Tagore spoke of women’s empowerment, about a woman’s rightful place, about her power and respect, about how she can turn the course of things in one’s life much before these ideas became popular fads. Chandalika and Chitrangada are two beautiful, lyrical and yet extremely powerful dance dramas in verse by Tagore that emphatically place the woman on equal terms with the man, if not above him in courage and conviction.
The Blue Pencil, an imprint of Learning and Creativity is proud to present our latest publication ‘Tales of Transformation: English Translation of Tagore’s Chitrangada and Chandalika, by renowned author and expert translator Lopamudra Banerjee.
The book boasts of a brilliant foreword by Suman Pokhrel, renowned translator, author, playwright and SAARC awardee, and with some mind-blowing illustrations created by the design team of Blue Pencil Editing Services. The cover illustration by the brilliant Avijit Sarkar from Australia. Print edition will follow soon.
This sleek book is a very sensitively executed effort at bringing Nobel Laureate Gurudeb Tagore’s two dance dramas, Chitrangada, and Chandalika to a global audience, by Lopamudra Banerjee, a poet, the lyrical intensity of whose writings, has always left me spellbound. These enchanting tales of transformation, embodying the essence of womanhood, not only captivate, but carry within themselves the heady aroma of flowers, which engulfs you completely by the time you finish reading them. Like two splinters of golden sun rays they are sure to illumine and scintillate the literary world.
~ Dr. Santosh Bakaya [Author of ‘Ballad of Bapu’, ‘Where are the lilacs?’, ‘Under the Apple Boughs’, ‘Flights from my Terrace’ and ‘A Skyful of Balloons’]
Lopamudra Banerjee’s translations of two of Rabindranath Tagore’s classic dance dramas — Chitrangada and Chandalika — point to her deep engagement as much with feminist narratives as they do with translating Tagore. In rendering these two important musical plays with strong female protagonists into English, Banerjee uses her poetic sensibilities to charming effect. Her translations of these two works also reflect her keen understanding of Tagore’s text and its power to transform.
~ Bhaswati Ghosh [Poet, award-winning translator of ‘My Days With Ramkinkar Baij’, Editor-at-large, Café Dissensus journal]
Spirit of Feminism and the Spirit of Inquiry Shines in Chitrangada and Chandalika
“Since childhood, I have been fed on a rich diet of Tagore books. Tagore songs and dance dramas performed in my very young days have had a huge impact on my psyche, like any other true Bengali. This slim volume is my humble homage to the richness of Tagore’s dance drama in the form of English translation, adding a bit to the already rich repertoire of Gurudeb Rabindranath Tagore books in English.
Chitrangada and Chandalika, two dance dramas written by Rabindranath Tagore, were composed during the end of nineteenth century and early twentieth century respectively, and the rich melodies of Tagore’s poetry are abundantly present in both these dance dramas. ‘Chitrangada’, based on the love life of Arjun, the third Pandava of Mahabharata and the princess of Manipur, was composed by Tagore in 1892. ‘Chandalika’, on the other hand, based on a Buddhist legend, was published in 1938 and staged in Kolkata as a Tagore dance drama for the first time during the same year. During the British colonial regime, this genre of dance drama, fusing the elements of story, plot, characterization, Tagore’s lyrical poetry, songs and abhinaya (acting) was a very unique concept and Tagore makes the best use of this genre.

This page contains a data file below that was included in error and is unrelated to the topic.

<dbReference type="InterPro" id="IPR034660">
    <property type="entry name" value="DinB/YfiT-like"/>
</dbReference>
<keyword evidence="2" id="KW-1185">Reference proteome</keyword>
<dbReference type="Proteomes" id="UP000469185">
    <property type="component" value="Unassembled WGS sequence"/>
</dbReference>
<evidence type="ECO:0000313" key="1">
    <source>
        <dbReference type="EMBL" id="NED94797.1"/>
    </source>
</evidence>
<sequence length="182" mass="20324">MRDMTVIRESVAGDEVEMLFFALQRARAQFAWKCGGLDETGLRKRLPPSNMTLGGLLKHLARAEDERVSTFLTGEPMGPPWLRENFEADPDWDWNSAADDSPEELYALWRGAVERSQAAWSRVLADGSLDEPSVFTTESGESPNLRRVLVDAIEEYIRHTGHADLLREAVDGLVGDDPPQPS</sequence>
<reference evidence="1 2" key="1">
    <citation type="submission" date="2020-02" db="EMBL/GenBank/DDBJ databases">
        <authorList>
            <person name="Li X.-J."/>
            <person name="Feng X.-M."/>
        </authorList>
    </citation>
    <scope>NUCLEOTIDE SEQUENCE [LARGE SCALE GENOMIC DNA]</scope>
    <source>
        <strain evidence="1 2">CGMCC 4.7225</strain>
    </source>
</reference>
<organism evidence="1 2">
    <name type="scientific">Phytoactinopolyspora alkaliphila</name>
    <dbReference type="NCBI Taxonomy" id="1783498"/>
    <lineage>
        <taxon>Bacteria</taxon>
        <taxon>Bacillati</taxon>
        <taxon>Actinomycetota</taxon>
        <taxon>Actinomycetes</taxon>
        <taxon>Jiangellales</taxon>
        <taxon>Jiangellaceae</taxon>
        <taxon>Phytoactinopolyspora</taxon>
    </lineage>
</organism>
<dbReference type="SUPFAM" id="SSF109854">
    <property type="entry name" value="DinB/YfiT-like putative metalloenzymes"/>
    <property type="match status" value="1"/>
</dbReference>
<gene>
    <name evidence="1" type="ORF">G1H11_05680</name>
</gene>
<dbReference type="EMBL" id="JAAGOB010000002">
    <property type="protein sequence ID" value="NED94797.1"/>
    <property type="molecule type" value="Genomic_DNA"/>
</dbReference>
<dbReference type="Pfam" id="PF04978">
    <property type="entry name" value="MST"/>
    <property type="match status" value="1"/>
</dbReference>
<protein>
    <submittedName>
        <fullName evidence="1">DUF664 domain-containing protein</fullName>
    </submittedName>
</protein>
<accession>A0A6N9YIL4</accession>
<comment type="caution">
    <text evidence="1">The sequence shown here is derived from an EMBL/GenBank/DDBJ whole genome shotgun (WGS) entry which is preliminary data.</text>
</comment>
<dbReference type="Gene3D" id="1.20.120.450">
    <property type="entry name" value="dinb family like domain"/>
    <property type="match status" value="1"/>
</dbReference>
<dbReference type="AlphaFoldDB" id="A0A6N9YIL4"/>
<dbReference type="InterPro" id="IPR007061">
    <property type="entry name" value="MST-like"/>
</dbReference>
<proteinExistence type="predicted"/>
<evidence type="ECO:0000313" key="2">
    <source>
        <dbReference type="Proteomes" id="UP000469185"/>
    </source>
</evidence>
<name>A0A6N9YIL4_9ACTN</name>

Both the dance dramas are subtly woven tales of transformation of the female protagonists, Chandalika and Chitrangada. The spirit of feminism and the spirit of inquiry shines through both of these female protagonists originally created by Tagore. Being a poet myself and having a strong leaning towards feminine subjectivity, it has been my ardent desire to present these two distinctive Tagore dance dramas to the global readers through English translation. My quest in this translation is to exemplify how Tagore was way ahead of his times in demonstrating the spirit of womanhood and defying the societal perceptions of gender and caste by creating these characters and tales.
A writer, poet, editor and translator, Lopa is currently based in Dallas, USA. She has a Masters’ degree with thesis in creative nonfiction writing from the Department of English, University of Nebraska at Omaha. She is the co-editor of the bestselling anthology on women, ‘Defiant Dreams: Tales of Everyday Divas’. She has also co-edited ‘Darkness There But Something More’, an anthology of 30 spine-chilling ghost stories, published by The Blue Pencil and available in Amazon Kindle.
Got a poem, story, musing or painting you would like to share with the world? Send your creative writings and expressions to firstname.lastname@example.org
Learning and Creativity publishes articles, stories, poems, reviews, and other literary works, artworks, photographs and other publishable material contributed by writers, artists and photographers as a friendly gesture. The opinions shared by the writers, artists and photographers are their personal opinion and does not reflect the opinion of Learning and Creativity emagazine. Images used in the posts (not including those from Learning and Creativity's own photo archives) have been procured from the contributors themselves, public forums, social networking sites, publicity releases, Morguefile free photo archives and Creative Commons. Please inform us if any of the images used here are copyrighted, we will pull those images down.